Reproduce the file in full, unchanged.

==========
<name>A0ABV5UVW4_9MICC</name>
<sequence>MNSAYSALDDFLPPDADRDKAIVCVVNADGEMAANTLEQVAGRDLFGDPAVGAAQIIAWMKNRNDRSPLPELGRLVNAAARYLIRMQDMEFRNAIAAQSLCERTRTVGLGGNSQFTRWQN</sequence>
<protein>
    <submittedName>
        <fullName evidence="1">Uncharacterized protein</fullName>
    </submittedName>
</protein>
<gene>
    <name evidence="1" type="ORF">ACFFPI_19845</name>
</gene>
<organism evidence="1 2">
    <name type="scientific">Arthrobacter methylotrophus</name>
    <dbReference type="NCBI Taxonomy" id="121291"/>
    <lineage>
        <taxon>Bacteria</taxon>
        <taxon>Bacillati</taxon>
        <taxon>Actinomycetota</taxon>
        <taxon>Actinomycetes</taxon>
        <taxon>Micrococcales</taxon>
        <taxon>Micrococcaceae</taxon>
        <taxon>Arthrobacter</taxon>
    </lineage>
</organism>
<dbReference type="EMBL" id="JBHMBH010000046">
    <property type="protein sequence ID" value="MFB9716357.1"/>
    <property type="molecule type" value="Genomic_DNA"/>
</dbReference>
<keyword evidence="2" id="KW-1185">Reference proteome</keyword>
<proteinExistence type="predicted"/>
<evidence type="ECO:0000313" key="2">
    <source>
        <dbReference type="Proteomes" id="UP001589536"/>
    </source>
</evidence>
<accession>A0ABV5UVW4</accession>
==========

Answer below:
<name>A0ABV5UVW4_9MICC</name>
<sequence>MNSAYSALDDFLPPDADRDKAIVCVVNADGEMAANTLEQVAGRDLFGDPAVGAAQIIAWMKNRNDRSPLPELGRLVNAAARYLIRMQDMEFRNAIAAQSLCERTRTVGLGGNSQFTRWQN</sequence>
<protein>
    <submittedName>
        <fullName evidence="1">Uncharacterized protein</fullName>
    </submittedName>
</protein>
<gene>
    <name evidence="1" type="ORF">ACFFPI_19845</name>
</gene>
<organism evidence="1 2">
    <name type="scientific">Arthrobacter methylotrophus</name>
    <dbReference type="NCBI Taxonomy" id="121291"/>
    <lineage>
        <taxon>Bacteria</taxon>
        <taxon>Bacillati</taxon>
        <taxon>Actinomycetota</taxon>
        <taxon>Actinomycetes</taxon>
        <taxon>Micrococcales</taxon>
        <taxon>Micrococcaceae</taxon>
        <taxon>Arthrobacter</taxon>
    </lineage>
</organism>
<dbReference type="EMBL" id="JBHMBH010000046">
    <property type="protein sequence ID" value="MFB9716357.1"/>
    <property type="molecule type" value="Genomic_DNA"/>
</dbReference>
<keyword evidence="2" id="KW-1185">Reference proteome</keyword>
<proteinExistence type="predicted"/>
<evidence type="ECO:0000313" key="2">
    <source>
        <dbReference type="Proteomes" id="UP001589536"/>
    </source>
</evidence>
<accession>A0ABV5UVW4</accession>